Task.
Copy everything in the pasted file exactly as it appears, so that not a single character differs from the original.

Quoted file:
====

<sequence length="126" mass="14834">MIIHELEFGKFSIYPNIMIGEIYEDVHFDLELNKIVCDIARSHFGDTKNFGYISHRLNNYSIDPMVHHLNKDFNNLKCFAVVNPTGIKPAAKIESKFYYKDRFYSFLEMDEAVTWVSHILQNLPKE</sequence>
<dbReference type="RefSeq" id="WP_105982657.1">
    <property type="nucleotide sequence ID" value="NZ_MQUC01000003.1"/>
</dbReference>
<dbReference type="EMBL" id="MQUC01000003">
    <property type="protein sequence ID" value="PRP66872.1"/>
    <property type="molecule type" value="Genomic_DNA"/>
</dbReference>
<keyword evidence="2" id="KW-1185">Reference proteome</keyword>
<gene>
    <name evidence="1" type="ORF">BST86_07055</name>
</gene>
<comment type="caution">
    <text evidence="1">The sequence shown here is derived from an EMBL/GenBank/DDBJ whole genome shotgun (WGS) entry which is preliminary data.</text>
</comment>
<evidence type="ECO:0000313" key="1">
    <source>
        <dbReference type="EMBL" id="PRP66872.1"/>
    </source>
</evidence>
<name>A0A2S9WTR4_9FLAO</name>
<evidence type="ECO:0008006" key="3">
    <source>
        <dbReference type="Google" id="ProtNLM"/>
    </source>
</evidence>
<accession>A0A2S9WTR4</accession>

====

<sequence length="126" mass="14834">MIIHELEFGKFSIYPNIMIGEIYEDVHFDLELNKIVCDIARSHFGDTKNFGYISHRLNNYSIDPMVHHLNKDFNNLKCFAVVNPTGIKPAAKIESKFYYKDRFYSFLEMDEAVTWVSHILQNLPKE</sequence>
<dbReference type="RefSeq" id="WP_105982657.1">
    <property type="nucleotide sequence ID" value="NZ_MQUC01000003.1"/>
</dbReference>
<dbReference type="EMBL" id="MQUC01000003">
    <property type="protein sequence ID" value="PRP66872.1"/>
    <property type="molecule type" value="Genomic_DNA"/>
</dbReference>
<keyword evidence="2" id="KW-1185">Reference proteome</keyword>
<gene>
    <name evidence="1" type="ORF">BST86_07055</name>
</gene>
<comment type="caution">
    <text evidence="1">The sequence shown here is derived from an EMBL/GenBank/DDBJ whole genome shotgun (WGS) entry which is preliminary data.</text>
</comment>
<evidence type="ECO:0000313" key="1">
    <source>
        <dbReference type="EMBL" id="PRP66872.1"/>
    </source>
</evidence>
<name>A0A2S9WTR4_9FLAO</name>
<evidence type="ECO:0008006" key="3">
    <source>
        <dbReference type="Google" id="ProtNLM"/>
    </source>
</evidence>
<accession>A0A2S9WTR4</accession>